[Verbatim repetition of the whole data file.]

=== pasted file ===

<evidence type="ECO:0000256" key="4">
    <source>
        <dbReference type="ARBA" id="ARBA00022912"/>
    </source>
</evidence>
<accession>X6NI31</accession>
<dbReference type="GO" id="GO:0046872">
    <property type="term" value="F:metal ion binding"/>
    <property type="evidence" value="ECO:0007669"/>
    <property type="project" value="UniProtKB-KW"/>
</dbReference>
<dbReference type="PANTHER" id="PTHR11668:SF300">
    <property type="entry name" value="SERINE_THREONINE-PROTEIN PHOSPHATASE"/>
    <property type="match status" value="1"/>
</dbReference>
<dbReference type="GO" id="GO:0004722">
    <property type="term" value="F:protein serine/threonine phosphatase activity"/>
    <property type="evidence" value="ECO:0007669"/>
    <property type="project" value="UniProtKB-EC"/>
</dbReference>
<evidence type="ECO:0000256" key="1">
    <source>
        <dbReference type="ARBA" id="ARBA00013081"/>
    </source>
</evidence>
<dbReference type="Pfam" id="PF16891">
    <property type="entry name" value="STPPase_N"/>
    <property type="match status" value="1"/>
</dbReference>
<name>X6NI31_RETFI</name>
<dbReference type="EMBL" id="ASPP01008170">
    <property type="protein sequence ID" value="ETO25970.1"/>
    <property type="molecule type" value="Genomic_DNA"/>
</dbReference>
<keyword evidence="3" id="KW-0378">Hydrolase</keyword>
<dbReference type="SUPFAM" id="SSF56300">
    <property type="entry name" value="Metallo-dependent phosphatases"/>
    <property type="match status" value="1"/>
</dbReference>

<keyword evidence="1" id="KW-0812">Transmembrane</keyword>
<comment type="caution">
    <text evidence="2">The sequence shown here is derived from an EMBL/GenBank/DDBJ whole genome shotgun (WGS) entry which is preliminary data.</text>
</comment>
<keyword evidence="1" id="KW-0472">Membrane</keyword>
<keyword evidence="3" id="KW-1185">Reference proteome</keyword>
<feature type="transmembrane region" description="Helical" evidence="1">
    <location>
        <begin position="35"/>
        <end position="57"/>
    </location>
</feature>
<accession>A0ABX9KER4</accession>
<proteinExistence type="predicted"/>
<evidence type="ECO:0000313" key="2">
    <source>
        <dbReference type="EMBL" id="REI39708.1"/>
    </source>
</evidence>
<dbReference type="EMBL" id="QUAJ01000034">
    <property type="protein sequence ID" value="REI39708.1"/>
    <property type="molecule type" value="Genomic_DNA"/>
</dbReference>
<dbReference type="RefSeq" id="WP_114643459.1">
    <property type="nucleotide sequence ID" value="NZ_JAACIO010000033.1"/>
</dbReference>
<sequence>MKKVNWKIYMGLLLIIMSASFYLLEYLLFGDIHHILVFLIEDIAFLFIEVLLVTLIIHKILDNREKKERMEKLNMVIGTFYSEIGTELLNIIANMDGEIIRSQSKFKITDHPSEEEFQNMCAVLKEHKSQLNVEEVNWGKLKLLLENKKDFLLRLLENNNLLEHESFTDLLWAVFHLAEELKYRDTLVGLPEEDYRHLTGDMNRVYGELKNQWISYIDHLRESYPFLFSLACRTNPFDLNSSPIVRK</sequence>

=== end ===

<evidence type="ECO:0000256" key="4">
    <source>
        <dbReference type="ARBA" id="ARBA00022912"/>
    </source>
</evidence>
<accession>X6NI31</accession>
<dbReference type="GO" id="GO:0046872">
    <property type="term" value="F:metal ion binding"/>
    <property type="evidence" value="ECO:0007669"/>
    <property type="project" value="UniProtKB-KW"/>
</dbReference>
<dbReference type="PANTHER" id="PTHR11668:SF300">
    <property type="entry name" value="SERINE_THREONINE-PROTEIN PHOSPHATASE"/>
    <property type="match status" value="1"/>
</dbReference>
<dbReference type="GO" id="GO:0004722">
    <property type="term" value="F:protein serine/threonine phosphatase activity"/>
    <property type="evidence" value="ECO:0007669"/>
    <property type="project" value="UniProtKB-EC"/>
</dbReference>
<evidence type="ECO:0000256" key="1">
    <source>
        <dbReference type="ARBA" id="ARBA00013081"/>
    </source>
</evidence>
<dbReference type="Pfam" id="PF16891">
    <property type="entry name" value="STPPase_N"/>
    <property type="match status" value="1"/>
</dbReference>
<name>X6NI31_RETFI</name>
<dbReference type="EMBL" id="ASPP01008170">
    <property type="protein sequence ID" value="ETO25970.1"/>
    <property type="molecule type" value="Genomic_DNA"/>
</dbReference>
<keyword evidence="3" id="KW-0378">Hydrolase</keyword>
<dbReference type="SUPFAM" id="SSF56300">
    <property type="entry name" value="Metallo-dependent phosphatases"/>
    <property type="match status" value="1"/>
</dbReference>

<keyword evidence="1" id="KW-0812">Transmembrane</keyword>
<comment type="caution">
    <text evidence="2">The sequence shown here is derived from an EMBL/GenBank/DDBJ whole genome shotgun (WGS) entry which is preliminary data.</text>
</comment>
<keyword evidence="1" id="KW-0472">Membrane</keyword>
<keyword evidence="3" id="KW-1185">Reference proteome</keyword>
<feature type="transmembrane region" description="Helical" evidence="1">
    <location>
        <begin position="35"/>
        <end position="57"/>
    </location>
</feature>
<accession>A0ABX9KER4</accession>
<proteinExistence type="predicted"/>
<evidence type="ECO:0000313" key="2">
    <source>
        <dbReference type="EMBL" id="REI39708.1"/>
    </source>
</evidence>
<dbReference type="EMBL" id="QUAJ01000034">
    <property type="protein sequence ID" value="REI39708.1"/>
    <property type="molecule type" value="Genomic_DNA"/>
</dbReference>
<dbReference type="RefSeq" id="WP_114643459.1">
    <property type="nucleotide sequence ID" value="NZ_JAACIO010000033.1"/>
</dbReference>
<sequence>MKKVNWKIYMGLLLIIMSASFYLLEYLLFGDIHHILVFLIEDIAFLFIEVLLVTLIIHKILDNREKKERMEKLNMVIGTFYSEIGTELLNIIANMDGEIIRSQSKFKITDHPSEEEFQNMCAVLKEHKSQLNVEEVNWGKLKLLLENKKDFLLRLLENNNLLEHESFTDLLWAVFHLAEELKYRDTLVGLPEEDYRHLTGDMNRVYGELKNQWISYIDHLRESYPFLFSLACRTNPFDLNSSPIVRK</sequence>